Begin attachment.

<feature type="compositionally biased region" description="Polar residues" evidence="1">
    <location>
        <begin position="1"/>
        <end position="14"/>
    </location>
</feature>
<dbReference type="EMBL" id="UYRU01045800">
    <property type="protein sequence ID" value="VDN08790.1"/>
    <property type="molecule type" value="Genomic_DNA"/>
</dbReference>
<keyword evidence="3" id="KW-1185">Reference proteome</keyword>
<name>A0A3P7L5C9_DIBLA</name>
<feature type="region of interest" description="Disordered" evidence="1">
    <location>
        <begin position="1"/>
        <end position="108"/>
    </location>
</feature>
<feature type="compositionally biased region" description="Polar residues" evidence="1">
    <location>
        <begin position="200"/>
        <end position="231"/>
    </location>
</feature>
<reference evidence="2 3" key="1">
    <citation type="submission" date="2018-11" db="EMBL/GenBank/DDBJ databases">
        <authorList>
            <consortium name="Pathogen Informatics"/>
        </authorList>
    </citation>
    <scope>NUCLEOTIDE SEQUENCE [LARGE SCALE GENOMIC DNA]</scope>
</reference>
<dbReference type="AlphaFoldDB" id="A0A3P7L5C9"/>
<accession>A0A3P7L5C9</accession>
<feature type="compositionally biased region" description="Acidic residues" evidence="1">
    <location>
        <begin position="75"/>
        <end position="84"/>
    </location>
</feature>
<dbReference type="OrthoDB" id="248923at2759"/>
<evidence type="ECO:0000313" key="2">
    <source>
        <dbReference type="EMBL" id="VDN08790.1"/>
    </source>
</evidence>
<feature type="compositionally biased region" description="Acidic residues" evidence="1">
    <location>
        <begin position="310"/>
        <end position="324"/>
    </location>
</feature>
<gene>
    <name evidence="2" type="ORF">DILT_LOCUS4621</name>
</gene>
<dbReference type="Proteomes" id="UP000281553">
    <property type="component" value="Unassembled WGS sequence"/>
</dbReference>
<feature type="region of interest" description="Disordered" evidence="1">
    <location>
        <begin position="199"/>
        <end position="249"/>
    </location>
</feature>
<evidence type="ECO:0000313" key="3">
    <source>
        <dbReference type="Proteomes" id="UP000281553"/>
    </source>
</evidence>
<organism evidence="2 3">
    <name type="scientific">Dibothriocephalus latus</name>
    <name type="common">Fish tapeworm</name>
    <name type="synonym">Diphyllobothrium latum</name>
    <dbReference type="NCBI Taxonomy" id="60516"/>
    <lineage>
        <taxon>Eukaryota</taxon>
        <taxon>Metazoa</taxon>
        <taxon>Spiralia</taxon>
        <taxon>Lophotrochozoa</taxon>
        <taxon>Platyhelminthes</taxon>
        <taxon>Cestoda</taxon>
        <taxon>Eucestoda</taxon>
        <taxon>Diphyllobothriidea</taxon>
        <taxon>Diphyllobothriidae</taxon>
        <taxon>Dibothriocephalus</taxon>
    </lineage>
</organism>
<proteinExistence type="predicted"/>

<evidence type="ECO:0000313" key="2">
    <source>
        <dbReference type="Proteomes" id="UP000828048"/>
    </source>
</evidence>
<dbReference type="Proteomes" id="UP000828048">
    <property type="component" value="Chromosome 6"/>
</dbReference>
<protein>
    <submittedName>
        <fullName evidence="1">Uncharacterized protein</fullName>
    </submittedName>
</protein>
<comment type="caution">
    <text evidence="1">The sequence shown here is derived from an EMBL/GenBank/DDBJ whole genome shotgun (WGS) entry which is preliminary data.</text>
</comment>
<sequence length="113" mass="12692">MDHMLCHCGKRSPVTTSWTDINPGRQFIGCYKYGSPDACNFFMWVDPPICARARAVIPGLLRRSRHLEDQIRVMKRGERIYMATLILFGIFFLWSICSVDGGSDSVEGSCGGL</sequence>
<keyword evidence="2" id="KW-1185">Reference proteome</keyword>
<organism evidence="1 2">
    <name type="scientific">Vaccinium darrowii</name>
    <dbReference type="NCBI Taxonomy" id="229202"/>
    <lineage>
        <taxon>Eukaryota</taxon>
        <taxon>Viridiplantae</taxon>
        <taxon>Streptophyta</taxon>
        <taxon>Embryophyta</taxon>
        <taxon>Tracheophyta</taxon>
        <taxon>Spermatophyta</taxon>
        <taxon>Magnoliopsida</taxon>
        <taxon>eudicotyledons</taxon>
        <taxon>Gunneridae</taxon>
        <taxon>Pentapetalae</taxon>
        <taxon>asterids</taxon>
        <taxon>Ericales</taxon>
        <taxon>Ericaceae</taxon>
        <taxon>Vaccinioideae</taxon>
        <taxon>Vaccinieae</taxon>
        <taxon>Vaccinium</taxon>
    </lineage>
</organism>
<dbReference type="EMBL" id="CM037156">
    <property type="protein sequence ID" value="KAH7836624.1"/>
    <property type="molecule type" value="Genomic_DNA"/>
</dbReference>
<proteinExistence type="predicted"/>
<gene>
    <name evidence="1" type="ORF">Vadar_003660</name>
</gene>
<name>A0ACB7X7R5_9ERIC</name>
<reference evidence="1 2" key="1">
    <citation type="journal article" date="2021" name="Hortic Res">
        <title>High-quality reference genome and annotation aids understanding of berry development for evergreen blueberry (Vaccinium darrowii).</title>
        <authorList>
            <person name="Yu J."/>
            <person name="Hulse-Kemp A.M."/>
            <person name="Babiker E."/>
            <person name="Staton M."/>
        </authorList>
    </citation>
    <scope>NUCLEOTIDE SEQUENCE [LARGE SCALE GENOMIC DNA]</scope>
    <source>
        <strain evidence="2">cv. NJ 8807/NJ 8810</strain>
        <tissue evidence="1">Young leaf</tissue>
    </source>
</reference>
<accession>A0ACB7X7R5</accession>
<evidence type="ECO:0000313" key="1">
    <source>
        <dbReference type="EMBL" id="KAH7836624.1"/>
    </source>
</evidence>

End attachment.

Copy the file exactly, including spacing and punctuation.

<feature type="compositionally biased region" description="Polar residues" evidence="1">
    <location>
        <begin position="1"/>
        <end position="14"/>
    </location>
</feature>
<dbReference type="EMBL" id="UYRU01045800">
    <property type="protein sequence ID" value="VDN08790.1"/>
    <property type="molecule type" value="Genomic_DNA"/>
</dbReference>
<keyword evidence="3" id="KW-1185">Reference proteome</keyword>
<name>A0A3P7L5C9_DIBLA</name>
<feature type="region of interest" description="Disordered" evidence="1">
    <location>
        <begin position="1"/>
        <end position="108"/>
    </location>
</feature>
<feature type="compositionally biased region" description="Polar residues" evidence="1">
    <location>
        <begin position="200"/>
        <end position="231"/>
    </location>
</feature>
<reference evidence="2 3" key="1">
    <citation type="submission" date="2018-11" db="EMBL/GenBank/DDBJ databases">
        <authorList>
            <consortium name="Pathogen Informatics"/>
        </authorList>
    </citation>
    <scope>NUCLEOTIDE SEQUENCE [LARGE SCALE GENOMIC DNA]</scope>
</reference>
<dbReference type="AlphaFoldDB" id="A0A3P7L5C9"/>
<accession>A0A3P7L5C9</accession>
<feature type="compositionally biased region" description="Acidic residues" evidence="1">
    <location>
        <begin position="75"/>
        <end position="84"/>
    </location>
</feature>
<dbReference type="OrthoDB" id="248923at2759"/>
<evidence type="ECO:0000313" key="2">
    <source>
        <dbReference type="EMBL" id="VDN08790.1"/>
    </source>
</evidence>
<feature type="compositionally biased region" description="Acidic residues" evidence="1">
    <location>
        <begin position="310"/>
        <end position="324"/>
    </location>
</feature>
<gene>
    <name evidence="2" type="ORF">DILT_LOCUS4621</name>
</gene>
<dbReference type="Proteomes" id="UP000281553">
    <property type="component" value="Unassembled WGS sequence"/>
</dbReference>
<feature type="region of interest" description="Disordered" evidence="1">
    <location>
        <begin position="199"/>
        <end position="249"/>
    </location>
</feature>
<evidence type="ECO:0000313" key="3">
    <source>
        <dbReference type="Proteomes" id="UP000281553"/>
    </source>
</evidence>
<organism evidence="2 3">
    <name type="scientific">Dibothriocephalus latus</name>
    <name type="common">Fish tapeworm</name>
    <name type="synonym">Diphyllobothrium latum</name>
    <dbReference type="NCBI Taxonomy" id="60516"/>
    <lineage>
        <taxon>Eukaryota</taxon>
        <taxon>Metazoa</taxon>
        <taxon>Spiralia</taxon>
        <taxon>Lophotrochozoa</taxon>
        <taxon>Platyhelminthes</taxon>
        <taxon>Cestoda</taxon>
        <taxon>Eucestoda</taxon>
        <taxon>Diphyllobothriidea</taxon>
        <taxon>Diphyllobothriidae</taxon>
        <taxon>Dibothriocephalus</taxon>
    </lineage>
</organism>
<proteinExistence type="predicted"/>

<evidence type="ECO:0000313" key="2">
    <source>
        <dbReference type="Proteomes" id="UP000828048"/>
    </source>
</evidence>
<dbReference type="Proteomes" id="UP000828048">
    <property type="component" value="Chromosome 6"/>
</dbReference>
<protein>
    <submittedName>
        <fullName evidence="1">Uncharacterized protein</fullName>
    </submittedName>
</protein>
<comment type="caution">
    <text evidence="1">The sequence shown here is derived from an EMBL/GenBank/DDBJ whole genome shotgun (WGS) entry which is preliminary data.</text>
</comment>
<sequence length="113" mass="12692">MDHMLCHCGKRSPVTTSWTDINPGRQFIGCYKYGSPDACNFFMWVDPPICARARAVIPGLLRRSRHLEDQIRVMKRGERIYMATLILFGIFFLWSICSVDGGSDSVEGSCGGL</sequence>
<keyword evidence="2" id="KW-1185">Reference proteome</keyword>
<organism evidence="1 2">
    <name type="scientific">Vaccinium darrowii</name>
    <dbReference type="NCBI Taxonomy" id="229202"/>
    <lineage>
        <taxon>Eukaryota</taxon>
        <taxon>Viridiplantae</taxon>
        <taxon>Streptophyta</taxon>
        <taxon>Embryophyta</taxon>
        <taxon>Tracheophyta</taxon>
        <taxon>Spermatophyta</taxon>
        <taxon>Magnoliopsida</taxon>
        <taxon>eudicotyledons</taxon>
        <taxon>Gunneridae</taxon>
        <taxon>Pentapetalae</taxon>
        <taxon>asterids</taxon>
        <taxon>Ericales</taxon>
        <taxon>Ericaceae</taxon>
        <taxon>Vaccinioideae</taxon>
        <taxon>Vaccinieae</taxon>
        <taxon>Vaccinium</taxon>
    </lineage>
</organism>
<dbReference type="EMBL" id="CM037156">
    <property type="protein sequence ID" value="KAH7836624.1"/>
    <property type="molecule type" value="Genomic_DNA"/>
</dbReference>
<proteinExistence type="predicted"/>
<gene>
    <name evidence="1" type="ORF">Vadar_003660</name>
</gene>
<name>A0ACB7X7R5_9ERIC</name>
<reference evidence="1 2" key="1">
    <citation type="journal article" date="2021" name="Hortic Res">
        <title>High-quality reference genome and annotation aids understanding of berry development for evergreen blueberry (Vaccinium darrowii).</title>
        <authorList>
            <person name="Yu J."/>
            <person name="Hulse-Kemp A.M."/>
            <person name="Babiker E."/>
            <person name="Staton M."/>
        </authorList>
    </citation>
    <scope>NUCLEOTIDE SEQUENCE [LARGE SCALE GENOMIC DNA]</scope>
    <source>
        <strain evidence="2">cv. NJ 8807/NJ 8810</strain>
        <tissue evidence="1">Young leaf</tissue>
    </source>
</reference>
<accession>A0ACB7X7R5</accession>
<evidence type="ECO:0000313" key="1">
    <source>
        <dbReference type="EMBL" id="KAH7836624.1"/>
    </source>
</evidence>